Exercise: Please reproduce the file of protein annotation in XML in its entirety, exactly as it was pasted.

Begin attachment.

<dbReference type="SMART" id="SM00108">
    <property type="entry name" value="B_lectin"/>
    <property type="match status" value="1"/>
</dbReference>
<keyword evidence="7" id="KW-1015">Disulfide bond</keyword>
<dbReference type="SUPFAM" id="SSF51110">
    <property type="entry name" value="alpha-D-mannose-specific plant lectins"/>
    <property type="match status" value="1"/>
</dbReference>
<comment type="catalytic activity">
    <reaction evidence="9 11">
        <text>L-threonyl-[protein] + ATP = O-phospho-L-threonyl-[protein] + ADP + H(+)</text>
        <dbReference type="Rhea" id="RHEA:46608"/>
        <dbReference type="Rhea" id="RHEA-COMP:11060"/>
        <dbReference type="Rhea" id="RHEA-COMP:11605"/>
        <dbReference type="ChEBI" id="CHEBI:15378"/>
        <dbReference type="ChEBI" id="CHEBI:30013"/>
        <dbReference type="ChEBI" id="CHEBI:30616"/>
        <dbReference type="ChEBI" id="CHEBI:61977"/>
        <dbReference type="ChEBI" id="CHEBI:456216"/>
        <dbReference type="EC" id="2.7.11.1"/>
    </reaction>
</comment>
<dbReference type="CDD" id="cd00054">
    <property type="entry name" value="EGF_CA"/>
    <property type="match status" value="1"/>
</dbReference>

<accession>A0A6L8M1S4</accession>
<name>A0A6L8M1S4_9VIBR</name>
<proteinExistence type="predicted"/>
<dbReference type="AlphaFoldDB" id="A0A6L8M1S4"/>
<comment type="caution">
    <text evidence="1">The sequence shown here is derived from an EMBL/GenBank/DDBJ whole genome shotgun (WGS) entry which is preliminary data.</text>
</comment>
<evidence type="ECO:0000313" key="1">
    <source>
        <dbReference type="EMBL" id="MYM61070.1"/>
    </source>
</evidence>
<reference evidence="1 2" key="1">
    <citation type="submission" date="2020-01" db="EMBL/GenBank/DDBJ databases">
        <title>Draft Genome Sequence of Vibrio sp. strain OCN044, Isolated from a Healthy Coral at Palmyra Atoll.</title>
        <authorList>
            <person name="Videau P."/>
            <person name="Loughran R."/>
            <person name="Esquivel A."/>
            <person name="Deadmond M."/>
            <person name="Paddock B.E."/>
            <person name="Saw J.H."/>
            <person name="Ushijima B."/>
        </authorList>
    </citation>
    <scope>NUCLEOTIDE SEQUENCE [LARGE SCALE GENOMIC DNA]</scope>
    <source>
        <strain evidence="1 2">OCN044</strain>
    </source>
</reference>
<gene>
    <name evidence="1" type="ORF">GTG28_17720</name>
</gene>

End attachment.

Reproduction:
<dbReference type="SMART" id="SM00108">
    <property type="entry name" value="B_lectin"/>
    <property type="match status" value="1"/>
</dbReference>
<keyword evidence="7" id="KW-1015">Disulfide bond</keyword>
<dbReference type="SUPFAM" id="SSF51110">
    <property type="entry name" value="alpha-D-mannose-specific plant lectins"/>
    <property type="match status" value="1"/>
</dbReference>
<comment type="catalytic activity">
    <reaction evidence="9 11">
        <text>L-threonyl-[protein] + ATP = O-phospho-L-threonyl-[protein] + ADP + H(+)</text>
        <dbReference type="Rhea" id="RHEA:46608"/>
        <dbReference type="Rhea" id="RHEA-COMP:11060"/>
        <dbReference type="Rhea" id="RHEA-COMP:11605"/>
        <dbReference type="ChEBI" id="CHEBI:15378"/>
        <dbReference type="ChEBI" id="CHEBI:30013"/>
        <dbReference type="ChEBI" id="CHEBI:30616"/>
        <dbReference type="ChEBI" id="CHEBI:61977"/>
        <dbReference type="ChEBI" id="CHEBI:456216"/>
        <dbReference type="EC" id="2.7.11.1"/>
    </reaction>
</comment>
<dbReference type="CDD" id="cd00054">
    <property type="entry name" value="EGF_CA"/>
    <property type="match status" value="1"/>
</dbReference>

<accession>A0A6L8M1S4</accession>
<name>A0A6L8M1S4_9VIBR</name>
<proteinExistence type="predicted"/>
<dbReference type="AlphaFoldDB" id="A0A6L8M1S4"/>
<comment type="caution">
    <text evidence="1">The sequence shown here is derived from an EMBL/GenBank/DDBJ whole genome shotgun (WGS) entry which is preliminary data.</text>
</comment>
<evidence type="ECO:0000313" key="1">
    <source>
        <dbReference type="EMBL" id="MYM61070.1"/>
    </source>
</evidence>
<reference evidence="1 2" key="1">
    <citation type="submission" date="2020-01" db="EMBL/GenBank/DDBJ databases">
        <title>Draft Genome Sequence of Vibrio sp. strain OCN044, Isolated from a Healthy Coral at Palmyra Atoll.</title>
        <authorList>
            <person name="Videau P."/>
            <person name="Loughran R."/>
            <person name="Esquivel A."/>
            <person name="Deadmond M."/>
            <person name="Paddock B.E."/>
            <person name="Saw J.H."/>
            <person name="Ushijima B."/>
        </authorList>
    </citation>
    <scope>NUCLEOTIDE SEQUENCE [LARGE SCALE GENOMIC DNA]</scope>
    <source>
        <strain evidence="1 2">OCN044</strain>
    </source>
</reference>
<gene>
    <name evidence="1" type="ORF">GTG28_17720</name>
</gene>